The Growth and Influence of Classical Greek Poetry: Lectures Delivered in 1892 on the Percy Turnbull Memorial Foundation in the Johns Hopkins University
Macmillan, 1893 - 290 σελίδες
Τι λένε οι χρήστες - Σύνταξη κριτικής
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The book consists of a series of lectures given at Johns Hopkins University in the late 1880s to the early 1890s. Mr Jebb writes with immense literary authority and skill and the chapters afford a ... Ανάγνωση ολόκληρης της κριτικής
Άλλες εκδόσεις - Προβολή όλων
Achilles action Aeolian Aeschylus ancient Aristophanes artistic Assyria Athena Attic beauty called century character charm choral chorus close Comedy course criticism described difference direct distinctive divine Dorian drama early effect elegiac element epic epos Euripides example expression fact feeling festival genius gifts give given gods Greek Greek poetry hand Hellenic heroes heroic Hesiod Homeric human iambic ideal Iliad imagination influence interest Ionian kind king known language later least less light limit literature living lyric measure ment merely mind moral moved nature noble Odysseus Olympian once origin passed period persons Pindar play poem poet poetry popular present qualities race regarded relation represented says scene sense song Sophocles speaks spirit story style themes things thou thought tion tradition Tragedy true verses victory whole Zeus
Σελίδα 230 - Thy song, nor ever can those trees be bare; Bold Lover, never, never canst thou kiss, Though winning near the goal — yet, do not grieve; She cannot fade, though thou hast not thy bliss, For ever wilt thou love, and she be fair!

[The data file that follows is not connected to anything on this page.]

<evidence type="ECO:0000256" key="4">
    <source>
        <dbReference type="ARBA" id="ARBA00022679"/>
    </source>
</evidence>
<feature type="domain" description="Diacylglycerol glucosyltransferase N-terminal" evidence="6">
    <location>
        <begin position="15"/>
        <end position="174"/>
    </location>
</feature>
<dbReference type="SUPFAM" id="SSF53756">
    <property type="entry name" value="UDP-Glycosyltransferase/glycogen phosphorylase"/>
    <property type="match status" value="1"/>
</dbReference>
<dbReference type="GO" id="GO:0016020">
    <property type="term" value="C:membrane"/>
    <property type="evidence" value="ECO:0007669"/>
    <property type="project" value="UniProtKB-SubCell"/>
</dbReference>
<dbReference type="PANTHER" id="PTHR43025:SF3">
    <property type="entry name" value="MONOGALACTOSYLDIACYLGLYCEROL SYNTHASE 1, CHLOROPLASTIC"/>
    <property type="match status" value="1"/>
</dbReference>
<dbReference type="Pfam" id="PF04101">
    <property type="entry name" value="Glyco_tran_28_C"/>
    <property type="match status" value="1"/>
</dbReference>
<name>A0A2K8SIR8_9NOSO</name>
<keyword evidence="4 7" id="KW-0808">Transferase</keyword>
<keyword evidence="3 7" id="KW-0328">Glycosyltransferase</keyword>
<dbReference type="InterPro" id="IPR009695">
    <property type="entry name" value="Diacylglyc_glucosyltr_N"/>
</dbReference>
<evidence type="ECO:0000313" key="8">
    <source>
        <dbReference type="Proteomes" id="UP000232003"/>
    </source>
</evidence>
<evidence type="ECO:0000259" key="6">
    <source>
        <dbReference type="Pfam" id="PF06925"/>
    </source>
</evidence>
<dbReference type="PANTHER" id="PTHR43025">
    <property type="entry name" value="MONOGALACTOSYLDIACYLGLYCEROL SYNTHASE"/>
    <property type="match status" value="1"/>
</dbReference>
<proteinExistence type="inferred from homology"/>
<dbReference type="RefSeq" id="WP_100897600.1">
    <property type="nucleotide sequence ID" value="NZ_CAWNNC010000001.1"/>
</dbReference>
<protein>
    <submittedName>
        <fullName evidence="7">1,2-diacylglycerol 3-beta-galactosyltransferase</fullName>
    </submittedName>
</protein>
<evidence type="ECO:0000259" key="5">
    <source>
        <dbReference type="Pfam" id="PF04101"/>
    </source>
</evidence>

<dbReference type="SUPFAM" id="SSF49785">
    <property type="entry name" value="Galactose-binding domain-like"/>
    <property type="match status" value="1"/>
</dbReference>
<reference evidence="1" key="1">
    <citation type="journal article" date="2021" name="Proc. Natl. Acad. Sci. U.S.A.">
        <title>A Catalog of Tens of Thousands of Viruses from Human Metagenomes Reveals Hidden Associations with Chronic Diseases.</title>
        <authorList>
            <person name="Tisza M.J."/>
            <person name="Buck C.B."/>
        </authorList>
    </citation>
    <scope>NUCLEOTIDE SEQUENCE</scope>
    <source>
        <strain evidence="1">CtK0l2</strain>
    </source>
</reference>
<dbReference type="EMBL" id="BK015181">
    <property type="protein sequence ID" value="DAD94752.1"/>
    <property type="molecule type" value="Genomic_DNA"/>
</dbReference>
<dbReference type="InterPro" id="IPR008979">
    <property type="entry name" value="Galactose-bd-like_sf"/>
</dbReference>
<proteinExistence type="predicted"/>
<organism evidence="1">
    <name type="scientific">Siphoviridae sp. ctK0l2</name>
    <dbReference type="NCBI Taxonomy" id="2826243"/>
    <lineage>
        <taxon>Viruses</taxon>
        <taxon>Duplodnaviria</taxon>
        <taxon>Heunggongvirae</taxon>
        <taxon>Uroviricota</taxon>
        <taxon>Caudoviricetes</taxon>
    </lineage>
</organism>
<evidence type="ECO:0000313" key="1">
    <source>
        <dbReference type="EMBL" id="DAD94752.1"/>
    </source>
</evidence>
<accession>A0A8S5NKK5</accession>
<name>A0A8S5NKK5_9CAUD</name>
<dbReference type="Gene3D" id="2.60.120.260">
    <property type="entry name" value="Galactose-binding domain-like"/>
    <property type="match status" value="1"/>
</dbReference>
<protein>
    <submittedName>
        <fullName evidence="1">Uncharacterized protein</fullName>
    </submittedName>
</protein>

Σελίδα 230 - Thanks to its tenderness, its joys, and fears, To me the meanest flower that blows can give Thoughts that do often lie too deep for tears.
Σελίδα 213 - I am satisfied if it cause delight. For delight is the chief, if not the only, end of poesy. Instruction can be admitted but in the second place, for poesy only instructs as it delights.
Σελίδα 42 - Like the poor cat i' the adage? MACB. Prithee, peace. I dare do all that may become a man; Who dares do more is none. LADY M. What beast was't, then, That made you break this enterprise to me? When you durst do it, then you were a man; And, to be more than what you were, you would Be so much more the man.
Σελίδα 225 - ... activity, the whole play of the universal order, to be apprehensive of missing any part of it, of sacrificing one part to another, to slip away from resting in this or that intimation of it, however capital.
Σελίδα 42 - Could all our care elude the gloomy grave, Which claims no less the fearful than the brave, For lust of fame I should not vainly dare In fighting fields, nor urge thy soul to war. But since, alas ! ignoble age must come, Disease, and death's inexorable doom, The life, which others pay, let us bestow, And give to fame what we to nature owe ; Brave though we fall, and honour'd if we live, Or let us glory gain, or glory give!
Σελίδα 59 - Be not wroth with me hereat, goddess and queen. Myself I know it well, how wise Penelope is meaner to look upon than thou, in comeliness and stature. But she is mortal and thou knowest not age nor death. Yet even so, I wish and long day by day to fare homeward and see the day of my returning. Yea, and if some god...
Σελίδα 43 - OF man's first disobedience, and the fruit Of that forbidden tree, whose mortal taste Brought death into the world, and all our woe, With loss of Eden, till one greater Man Restore us, and regain the blissful seat, Sing, heavenly Muse...
Σελίδα 203 - I see not then, but we should enjoy the same license, or free power to illustrate and heighten our invention, as they did ; and not be tied to those strict and regular forms which the niceness of a few, who are nothing but form, would thrust upon us.